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628 IEEE SENSORS JOURNAL, VOL. 2, NO. 6, DECEMBER 2002 Toward a Miniature Wireless Integrated Multisensor Microsystem for Industrial and Biomedical Applications Tong Boon Tang, Erik A. Johannessen, Lei Wang, Alexander Astaras, Mansour Ahmadian, Alan F. Murray , Senior Member, IEEE , Jonathan M. Cooper, Steve P. Beaumont, Brian W. Flynn, and David R. S. Cumming , Member, IEEE Abstract— This paper presents our work toward the integra- tion of a multisensor microsystem with wireless communication, using system-on-chip (SoC) methodology. Four different forms of microelectronic sensors have been fabricated on two separate 5 5mm P silicon chips measuring pH, conductivity, dissolved oxygen concentration, and temperature. The sensors are inte- grated with a sensor fusion chip comprising analog circuitry for sensor operation and signal amplification prior to digital decoding and transmission. The microsystem prototype will be packaged in a miniature capsule, which measures 16 mm 55 mm including batteries and dissipates 6.3 mW for a minimal life cycle of 12 h. Index Terms— Laboratory-on-a-chip (LoC), microsystem, mul- tisensor array, system-on-chip (SoC), wireless communication. I. INTRODUCTION T HERE is a considerable interest in the development of ultraminiature and low-power multisensor microsystems for use in applications such as medical diagnosis [1] and environmental monitoring [2]. Industrial applications in water purification, wastewater analysis [3], and radiation control [4], [5] also have technologically attractive prospects. Such systems must exhibit low-cost production, robustness of use, and real-time data processing. While laboratory-on-a-chip (LoC) and system-on-chip (SoC) methodologies are not new, the integration of the two technologies poses many new research challenges. LoC technology offers low-cost, efficient chemical synthesis and the potential for a full-scale biological and clinical analysis on a single, miniaturized device [6]. Mean- while SoC technology offers an implementation methodology in which a low-power system comprises a set of optimized Manuscript received February 6, 2002; revised October 1, 2002. This work was supported by the Scottish Higher Education Funding Council (RDG 130). The associate editor coordinating the review of this paper and approving it for publication was Prof. Gert Cauwenberghs. T. B. Tang, M. Ahmadian, A. F. Murray, and B. W. Flynn are with the School of Engineering and Electronics, University of Edinburgh, Edinburgh EH9 3JL, U.K. (e-mail: [email protected]; [email protected]; [email protected]; E. A. Johannessen, L. Wang, J. M. Cooper, and D. R. S. Cumming are with the Department of Electronics and Electrical Engineering, University of Glasgow, Glasgow G12 8LT, U.K. (e-mail: e.johan- [email protected]; [email protected]; [email protected]; [email protected]). A. Astaras and S. P. Beaumont are with the Institute for System Level Integra-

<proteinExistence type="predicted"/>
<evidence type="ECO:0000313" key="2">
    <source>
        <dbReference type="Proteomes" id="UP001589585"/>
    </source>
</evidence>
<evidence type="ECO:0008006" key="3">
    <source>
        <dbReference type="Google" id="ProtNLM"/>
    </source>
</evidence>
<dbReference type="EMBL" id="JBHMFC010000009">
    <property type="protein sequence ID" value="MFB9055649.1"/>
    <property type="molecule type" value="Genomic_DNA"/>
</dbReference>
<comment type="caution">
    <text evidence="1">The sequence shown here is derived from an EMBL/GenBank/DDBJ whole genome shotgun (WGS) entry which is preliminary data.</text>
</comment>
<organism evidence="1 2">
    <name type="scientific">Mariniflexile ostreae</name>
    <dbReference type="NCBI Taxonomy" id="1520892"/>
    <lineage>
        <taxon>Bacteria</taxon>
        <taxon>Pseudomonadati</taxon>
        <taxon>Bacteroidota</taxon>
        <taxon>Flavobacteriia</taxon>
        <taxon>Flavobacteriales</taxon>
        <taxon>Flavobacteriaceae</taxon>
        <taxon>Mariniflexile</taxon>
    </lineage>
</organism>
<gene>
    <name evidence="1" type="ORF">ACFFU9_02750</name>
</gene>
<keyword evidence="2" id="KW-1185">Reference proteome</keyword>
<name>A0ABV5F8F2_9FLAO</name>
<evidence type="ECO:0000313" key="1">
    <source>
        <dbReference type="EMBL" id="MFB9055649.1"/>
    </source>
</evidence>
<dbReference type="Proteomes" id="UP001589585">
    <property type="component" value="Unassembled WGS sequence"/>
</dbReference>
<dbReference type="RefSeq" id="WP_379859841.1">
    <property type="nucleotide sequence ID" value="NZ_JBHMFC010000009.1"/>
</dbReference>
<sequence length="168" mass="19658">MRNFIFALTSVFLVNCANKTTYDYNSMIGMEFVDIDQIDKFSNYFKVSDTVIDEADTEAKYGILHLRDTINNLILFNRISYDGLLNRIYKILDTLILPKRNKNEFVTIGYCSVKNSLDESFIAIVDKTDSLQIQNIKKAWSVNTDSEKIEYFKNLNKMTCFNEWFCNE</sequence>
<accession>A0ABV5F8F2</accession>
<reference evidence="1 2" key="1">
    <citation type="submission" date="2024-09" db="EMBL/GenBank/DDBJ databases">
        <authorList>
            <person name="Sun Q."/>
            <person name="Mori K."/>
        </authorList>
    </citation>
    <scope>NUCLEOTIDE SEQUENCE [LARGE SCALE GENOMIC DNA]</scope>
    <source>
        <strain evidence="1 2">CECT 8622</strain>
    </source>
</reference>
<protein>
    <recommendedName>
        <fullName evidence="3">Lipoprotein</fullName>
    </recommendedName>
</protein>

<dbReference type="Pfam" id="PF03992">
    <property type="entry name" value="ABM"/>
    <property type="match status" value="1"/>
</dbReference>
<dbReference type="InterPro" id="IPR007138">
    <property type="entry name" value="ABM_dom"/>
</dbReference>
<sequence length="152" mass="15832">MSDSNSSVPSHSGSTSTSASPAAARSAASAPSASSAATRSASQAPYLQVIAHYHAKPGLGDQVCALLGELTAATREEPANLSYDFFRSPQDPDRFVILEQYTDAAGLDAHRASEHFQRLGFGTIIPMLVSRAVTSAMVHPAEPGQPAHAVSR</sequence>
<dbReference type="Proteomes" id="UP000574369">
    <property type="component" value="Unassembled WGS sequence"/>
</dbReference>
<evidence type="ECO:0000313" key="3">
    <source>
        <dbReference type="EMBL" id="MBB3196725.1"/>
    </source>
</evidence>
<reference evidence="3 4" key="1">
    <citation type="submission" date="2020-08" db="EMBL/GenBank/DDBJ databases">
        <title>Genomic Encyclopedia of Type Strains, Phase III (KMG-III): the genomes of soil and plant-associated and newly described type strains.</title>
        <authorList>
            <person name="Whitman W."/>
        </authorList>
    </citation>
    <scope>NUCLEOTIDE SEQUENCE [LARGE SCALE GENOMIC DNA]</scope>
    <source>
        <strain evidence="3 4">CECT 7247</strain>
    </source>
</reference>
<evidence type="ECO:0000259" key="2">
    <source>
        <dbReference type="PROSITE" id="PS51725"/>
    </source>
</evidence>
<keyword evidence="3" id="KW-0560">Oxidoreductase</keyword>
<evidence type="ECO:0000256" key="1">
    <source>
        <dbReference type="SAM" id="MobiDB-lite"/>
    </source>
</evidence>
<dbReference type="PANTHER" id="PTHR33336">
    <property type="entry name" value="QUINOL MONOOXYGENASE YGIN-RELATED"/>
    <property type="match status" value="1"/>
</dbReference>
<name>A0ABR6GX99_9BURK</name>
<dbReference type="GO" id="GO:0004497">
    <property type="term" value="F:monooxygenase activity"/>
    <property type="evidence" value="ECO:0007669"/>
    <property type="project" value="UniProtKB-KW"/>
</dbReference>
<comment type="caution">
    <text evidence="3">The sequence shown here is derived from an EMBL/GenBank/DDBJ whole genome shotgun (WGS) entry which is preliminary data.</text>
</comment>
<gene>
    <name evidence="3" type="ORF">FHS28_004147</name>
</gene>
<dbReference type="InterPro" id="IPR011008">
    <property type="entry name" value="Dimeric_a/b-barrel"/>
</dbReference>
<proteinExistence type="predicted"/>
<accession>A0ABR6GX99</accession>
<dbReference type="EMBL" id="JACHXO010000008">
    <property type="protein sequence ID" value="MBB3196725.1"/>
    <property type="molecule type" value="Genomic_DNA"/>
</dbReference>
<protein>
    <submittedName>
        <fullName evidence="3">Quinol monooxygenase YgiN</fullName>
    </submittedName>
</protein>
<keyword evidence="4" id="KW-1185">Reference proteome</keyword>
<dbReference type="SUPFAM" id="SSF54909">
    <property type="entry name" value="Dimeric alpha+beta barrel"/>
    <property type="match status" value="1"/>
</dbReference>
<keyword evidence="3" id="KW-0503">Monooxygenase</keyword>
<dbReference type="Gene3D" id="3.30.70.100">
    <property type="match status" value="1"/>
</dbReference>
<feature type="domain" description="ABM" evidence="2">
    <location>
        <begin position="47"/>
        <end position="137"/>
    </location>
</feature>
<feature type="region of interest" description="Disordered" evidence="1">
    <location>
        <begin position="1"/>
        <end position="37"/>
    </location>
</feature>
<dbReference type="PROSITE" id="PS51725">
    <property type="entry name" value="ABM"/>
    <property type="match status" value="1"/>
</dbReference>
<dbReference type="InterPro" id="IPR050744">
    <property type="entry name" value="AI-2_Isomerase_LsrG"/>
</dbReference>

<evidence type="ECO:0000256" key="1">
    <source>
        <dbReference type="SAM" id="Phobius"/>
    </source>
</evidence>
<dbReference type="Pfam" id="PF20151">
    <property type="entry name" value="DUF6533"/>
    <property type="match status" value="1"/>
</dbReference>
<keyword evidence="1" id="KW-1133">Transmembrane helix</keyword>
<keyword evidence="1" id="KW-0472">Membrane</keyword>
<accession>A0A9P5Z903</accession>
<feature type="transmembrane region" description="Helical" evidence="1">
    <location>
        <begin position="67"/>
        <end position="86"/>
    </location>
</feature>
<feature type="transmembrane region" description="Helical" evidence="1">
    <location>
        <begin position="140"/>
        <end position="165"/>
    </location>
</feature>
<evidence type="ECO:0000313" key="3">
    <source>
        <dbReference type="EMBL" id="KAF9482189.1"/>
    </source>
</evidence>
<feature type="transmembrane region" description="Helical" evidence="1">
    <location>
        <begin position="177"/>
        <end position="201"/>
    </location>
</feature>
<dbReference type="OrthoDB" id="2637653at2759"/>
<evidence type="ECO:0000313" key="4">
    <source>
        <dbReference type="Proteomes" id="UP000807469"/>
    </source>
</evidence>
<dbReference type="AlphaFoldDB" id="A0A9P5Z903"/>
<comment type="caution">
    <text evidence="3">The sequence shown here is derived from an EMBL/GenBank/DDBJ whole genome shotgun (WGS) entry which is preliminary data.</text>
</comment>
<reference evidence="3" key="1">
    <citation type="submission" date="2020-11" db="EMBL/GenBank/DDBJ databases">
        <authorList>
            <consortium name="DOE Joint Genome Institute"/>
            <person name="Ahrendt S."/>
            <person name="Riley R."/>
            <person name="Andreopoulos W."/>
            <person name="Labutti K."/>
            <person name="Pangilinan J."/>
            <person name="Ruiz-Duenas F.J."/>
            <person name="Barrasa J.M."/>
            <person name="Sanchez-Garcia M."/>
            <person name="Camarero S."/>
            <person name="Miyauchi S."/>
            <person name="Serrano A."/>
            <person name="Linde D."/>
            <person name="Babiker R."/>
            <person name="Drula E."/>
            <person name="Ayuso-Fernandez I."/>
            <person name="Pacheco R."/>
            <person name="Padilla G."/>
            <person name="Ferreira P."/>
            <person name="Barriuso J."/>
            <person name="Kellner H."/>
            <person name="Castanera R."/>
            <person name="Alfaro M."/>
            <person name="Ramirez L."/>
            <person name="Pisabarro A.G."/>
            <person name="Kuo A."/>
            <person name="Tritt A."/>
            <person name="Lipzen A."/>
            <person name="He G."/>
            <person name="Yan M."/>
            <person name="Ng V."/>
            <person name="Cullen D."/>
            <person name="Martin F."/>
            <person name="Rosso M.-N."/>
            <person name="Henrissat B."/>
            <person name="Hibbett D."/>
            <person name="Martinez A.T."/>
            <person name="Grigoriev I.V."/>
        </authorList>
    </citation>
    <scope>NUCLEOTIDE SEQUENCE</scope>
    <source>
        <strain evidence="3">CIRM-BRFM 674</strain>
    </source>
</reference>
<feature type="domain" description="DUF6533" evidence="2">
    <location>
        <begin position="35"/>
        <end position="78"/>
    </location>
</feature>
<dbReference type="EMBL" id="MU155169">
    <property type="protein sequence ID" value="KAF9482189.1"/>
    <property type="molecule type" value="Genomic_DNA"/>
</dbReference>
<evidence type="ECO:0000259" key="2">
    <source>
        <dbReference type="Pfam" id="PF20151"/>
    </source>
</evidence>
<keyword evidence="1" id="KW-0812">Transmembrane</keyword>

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This note was uploaded on 02/08/2010 for the course MECHANICAL 6537 taught by Professor Stiharu during the Winter '10 term at Concordia Canada.

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